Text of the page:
It’s the same every year. The parched country awaits monsoon for plantation to begin and regular supply of drinking water and electricity to resume. When the heavens open, both these needs are taken care of. But new problems immediately arise. The monsoon enacts its own version of horror in death, damange and destruction.
There is much talk about disaster preparedness at these times. But I wonder what we can do to mitigate the monsoon’s fury. Build more dams? The level of rainfall this year would
surely have breached most of them. Be more prepared mentally? I don’t know what good that will do either. The truth is that when nature unleashes its fury there is little people can do, as in the recent spate of flooding in the UK and the heat wave across the United States and Europe. Not the least, the political unrest in parts of the country has not made post-disaster relief efforts any easier.
Suman Dahal, via e-mail
People across the country are suffering from water-borne diseases. To add to it, the recent floods in the Tarai have increased the risk of water-borne diseases in the Tarai.
The government should organise awareness campaigns to educate people on necessary
precautions. I think the government could have done more by allocating budget for the distribution of safe drinking water to the people of the Tarai.
Sabin Thapa, via e-mail
The inclusion of THT medical board has not only made the newspaper more informative and interesting but more interactive as well. Your newspaper has shown the way by adding a column on medical problems, which will help people get expert advice on their medical problems.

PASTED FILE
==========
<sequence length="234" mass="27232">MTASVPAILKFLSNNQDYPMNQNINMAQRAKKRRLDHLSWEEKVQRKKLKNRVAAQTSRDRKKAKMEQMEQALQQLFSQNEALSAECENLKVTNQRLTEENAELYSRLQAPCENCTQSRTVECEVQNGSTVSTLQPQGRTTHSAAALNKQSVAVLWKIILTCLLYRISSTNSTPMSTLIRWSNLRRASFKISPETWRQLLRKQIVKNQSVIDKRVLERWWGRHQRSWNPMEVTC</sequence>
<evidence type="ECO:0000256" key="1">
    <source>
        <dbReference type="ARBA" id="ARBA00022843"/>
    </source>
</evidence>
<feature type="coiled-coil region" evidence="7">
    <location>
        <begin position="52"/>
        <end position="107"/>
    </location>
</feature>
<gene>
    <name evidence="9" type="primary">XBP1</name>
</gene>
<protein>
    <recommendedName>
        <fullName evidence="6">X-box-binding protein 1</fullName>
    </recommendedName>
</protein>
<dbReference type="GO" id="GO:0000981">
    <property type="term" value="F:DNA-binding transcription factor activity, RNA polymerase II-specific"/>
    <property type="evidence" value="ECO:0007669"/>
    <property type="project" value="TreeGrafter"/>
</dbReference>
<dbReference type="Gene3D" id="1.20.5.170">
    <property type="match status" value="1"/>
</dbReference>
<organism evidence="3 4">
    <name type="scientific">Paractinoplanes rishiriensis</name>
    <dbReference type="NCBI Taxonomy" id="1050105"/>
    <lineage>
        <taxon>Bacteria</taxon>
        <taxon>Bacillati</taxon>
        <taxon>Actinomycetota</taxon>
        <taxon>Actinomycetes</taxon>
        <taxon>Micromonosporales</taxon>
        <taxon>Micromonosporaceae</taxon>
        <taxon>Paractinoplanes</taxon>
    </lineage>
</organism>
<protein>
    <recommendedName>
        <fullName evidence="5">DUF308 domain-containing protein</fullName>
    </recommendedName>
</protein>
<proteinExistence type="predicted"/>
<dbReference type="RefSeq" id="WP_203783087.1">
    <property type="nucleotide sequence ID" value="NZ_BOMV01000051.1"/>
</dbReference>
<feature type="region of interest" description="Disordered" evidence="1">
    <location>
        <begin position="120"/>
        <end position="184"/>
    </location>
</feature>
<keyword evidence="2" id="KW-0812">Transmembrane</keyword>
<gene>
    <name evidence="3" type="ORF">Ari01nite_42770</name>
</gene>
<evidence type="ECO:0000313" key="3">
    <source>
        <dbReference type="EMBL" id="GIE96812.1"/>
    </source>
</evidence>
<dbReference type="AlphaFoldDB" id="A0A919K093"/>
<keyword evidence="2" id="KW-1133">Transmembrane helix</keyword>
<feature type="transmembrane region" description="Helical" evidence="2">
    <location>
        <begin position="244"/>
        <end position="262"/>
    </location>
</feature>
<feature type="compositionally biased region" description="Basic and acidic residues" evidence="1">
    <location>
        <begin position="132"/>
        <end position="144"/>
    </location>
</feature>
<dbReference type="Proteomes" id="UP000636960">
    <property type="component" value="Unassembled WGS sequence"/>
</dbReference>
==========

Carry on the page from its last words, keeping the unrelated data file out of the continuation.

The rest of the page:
Samundra Karki, via e-mail
This is in reference to the news report “Venture out in city at your own risk” (THT, July 28). Ironically, even after the formation of the SPA government following Jana Andolan II, the number of protest programmes being organised in the country have only soared.
In fact, the success of the April movement seems visible only in the protests. The frequent call for bandhs has made public life quite difficult. Either the government should ban staging of rallies in public places or it should make it binding on the organisers to stage their protests in specified areas.
This is in reference to the news report “Makwanpur Dalits lagging far behind” (THT, July 29). It is sad that only 10 of the 25,000 dalits in Makwanpur district hold government jobs. It is even more distressing that although the government has made a provision for reservations, dalits have not been able to grab the opportunity because a majority of dalits are still
Therefore, the government should focus more on education than on reservations. Only when they are educated will they be able to take advantage of government quotas.
No other provision is likely to be more useful to the dalits than universal education for them.
Amol Acharya, Bhaktapur